Continuing to look at the little pamphlet Alliterated Sermon Outlines" by John G. Butler, he gives several sources of finding that "right" word to make an alliterated outline. I have used the thesaurus, both paper and on-line. But I never thought of using a speller. I knew that certain letters worked better than others, but I had never seen it broken down as thoroughly as Butler has done.
Alliteration may be passe, but as someone who loves words and loves symmetry, I find them rewarding.
- Thesaurus-A thesaurus is a dictionary of synonyms. It is an invaluable aid for alliteration. Purchase several brands. The more words the better. Get a thesaurus that says it has 30,000 or more words.
Dictionary -A dictionary is needed to have the right meaning of a word. As an example, it will distinguish between “sorrow” and “remorse.” All remorse is sorrow, but not all sorrow is remorse. Dictionaries vary in size. The more words the better. Old dictionaries can be a problem, for words change meaning over the years.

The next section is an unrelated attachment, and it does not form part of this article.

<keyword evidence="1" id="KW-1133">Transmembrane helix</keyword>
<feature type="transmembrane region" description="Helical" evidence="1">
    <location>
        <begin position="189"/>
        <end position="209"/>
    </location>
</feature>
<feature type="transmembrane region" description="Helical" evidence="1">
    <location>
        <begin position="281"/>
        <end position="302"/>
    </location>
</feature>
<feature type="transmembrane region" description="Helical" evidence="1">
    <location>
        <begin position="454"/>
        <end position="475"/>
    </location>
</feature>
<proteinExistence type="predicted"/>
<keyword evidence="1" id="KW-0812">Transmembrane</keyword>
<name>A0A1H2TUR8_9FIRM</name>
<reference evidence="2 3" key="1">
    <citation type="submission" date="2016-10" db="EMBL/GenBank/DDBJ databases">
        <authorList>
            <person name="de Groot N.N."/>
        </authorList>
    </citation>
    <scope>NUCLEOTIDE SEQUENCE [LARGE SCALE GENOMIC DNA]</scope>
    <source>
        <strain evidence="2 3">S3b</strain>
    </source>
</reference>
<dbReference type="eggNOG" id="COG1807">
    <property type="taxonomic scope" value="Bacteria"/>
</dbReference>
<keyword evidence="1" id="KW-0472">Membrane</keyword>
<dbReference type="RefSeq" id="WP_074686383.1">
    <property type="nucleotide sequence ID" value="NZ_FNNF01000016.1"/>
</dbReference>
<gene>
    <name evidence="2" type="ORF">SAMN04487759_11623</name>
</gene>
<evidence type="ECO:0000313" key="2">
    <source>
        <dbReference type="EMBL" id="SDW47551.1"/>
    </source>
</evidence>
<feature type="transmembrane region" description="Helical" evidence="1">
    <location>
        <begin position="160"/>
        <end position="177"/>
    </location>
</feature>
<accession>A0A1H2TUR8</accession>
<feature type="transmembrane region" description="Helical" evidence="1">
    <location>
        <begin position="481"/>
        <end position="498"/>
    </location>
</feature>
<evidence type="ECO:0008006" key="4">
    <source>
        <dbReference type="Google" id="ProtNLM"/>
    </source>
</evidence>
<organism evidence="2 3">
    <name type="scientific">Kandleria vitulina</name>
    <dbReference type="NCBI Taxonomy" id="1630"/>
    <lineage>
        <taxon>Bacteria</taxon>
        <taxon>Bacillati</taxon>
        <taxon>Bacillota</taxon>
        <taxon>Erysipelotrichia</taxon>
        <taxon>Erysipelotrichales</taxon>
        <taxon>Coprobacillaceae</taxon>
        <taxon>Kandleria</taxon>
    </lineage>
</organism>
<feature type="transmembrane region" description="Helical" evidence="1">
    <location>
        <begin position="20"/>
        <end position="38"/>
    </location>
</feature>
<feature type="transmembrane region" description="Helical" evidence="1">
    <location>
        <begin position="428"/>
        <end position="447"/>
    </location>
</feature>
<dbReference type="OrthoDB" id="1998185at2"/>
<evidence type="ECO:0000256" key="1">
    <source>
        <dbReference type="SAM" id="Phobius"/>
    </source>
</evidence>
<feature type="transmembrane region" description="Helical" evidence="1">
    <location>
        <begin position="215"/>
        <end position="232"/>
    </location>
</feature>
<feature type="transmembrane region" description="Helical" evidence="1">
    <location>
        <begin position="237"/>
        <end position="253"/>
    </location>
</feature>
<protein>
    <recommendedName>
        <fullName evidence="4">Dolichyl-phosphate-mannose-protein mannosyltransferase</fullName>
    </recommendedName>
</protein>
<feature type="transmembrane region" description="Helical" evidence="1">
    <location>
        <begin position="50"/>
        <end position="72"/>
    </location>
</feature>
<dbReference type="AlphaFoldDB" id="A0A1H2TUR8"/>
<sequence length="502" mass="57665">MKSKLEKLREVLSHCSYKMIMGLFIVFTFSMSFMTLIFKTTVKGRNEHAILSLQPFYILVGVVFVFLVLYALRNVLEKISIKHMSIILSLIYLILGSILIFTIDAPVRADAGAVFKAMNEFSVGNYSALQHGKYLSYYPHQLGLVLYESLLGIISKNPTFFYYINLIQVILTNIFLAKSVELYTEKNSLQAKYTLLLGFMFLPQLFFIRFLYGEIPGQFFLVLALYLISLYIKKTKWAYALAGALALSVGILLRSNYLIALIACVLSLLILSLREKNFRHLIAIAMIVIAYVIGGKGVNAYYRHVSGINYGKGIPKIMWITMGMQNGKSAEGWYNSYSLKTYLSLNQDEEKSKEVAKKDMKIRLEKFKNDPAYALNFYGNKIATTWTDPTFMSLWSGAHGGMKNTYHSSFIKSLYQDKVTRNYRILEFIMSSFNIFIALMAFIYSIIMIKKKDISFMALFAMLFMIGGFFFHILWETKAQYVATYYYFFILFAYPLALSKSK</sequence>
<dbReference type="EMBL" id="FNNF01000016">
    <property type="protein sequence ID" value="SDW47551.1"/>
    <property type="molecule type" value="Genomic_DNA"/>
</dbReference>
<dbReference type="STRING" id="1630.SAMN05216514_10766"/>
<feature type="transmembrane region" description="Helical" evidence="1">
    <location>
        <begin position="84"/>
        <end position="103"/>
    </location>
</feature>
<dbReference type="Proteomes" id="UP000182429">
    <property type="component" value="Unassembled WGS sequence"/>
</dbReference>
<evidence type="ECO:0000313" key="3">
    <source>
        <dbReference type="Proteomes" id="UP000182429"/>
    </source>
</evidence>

Speller- Sometimes in desperation when the thesaurus does not give me a word I need, I will go to a speller and go through the entire list of words under a particular letter. A speller is better for this search than a dictionary because it lists the words without the meaning and thus it is easier to search through the words quicker.
Internet- Use your computer internet services. Places such as "rhymezone.com" will help. Do a Google search for more help.
Gift- Alliteration skill is often more a gift from God than anything else. Some many try very hard to alliterate and just cannot do it. That may reflect a lack of a gift, not a lack of intelligence. Gifts need to be developed, of course. A gifted piano player needs to practice to develop his gift. The gift of alliteration can be developed using our suggestions. But if you lack the gift, don’t be discouraged. Simply use the gifts you do have.
Letters -Some letters alliterate better than other letters. The following is how I evaluated the letters. Other preachers may have different favorites, but these are mine.
- Best—C, P, R, S (I work these four letters to death.)
- Good—D, I, M, W (These letters will sometimes work as well as the first four letters above.)
- Fair—A, B, E, F, N, V, T, L (These letters will give good outlines but not as frequently as the above letters.)
- Seldom—G, H, O (If I can alliterate with these letters I think I am really on a roll—sometimes they do work well.)
- Rare to Never—Q, U, X, Y, Z (The only letter of this group that I have used much is “u” and that is general in an “un” prefix like unwanted, untamed, unfruitful, etc.)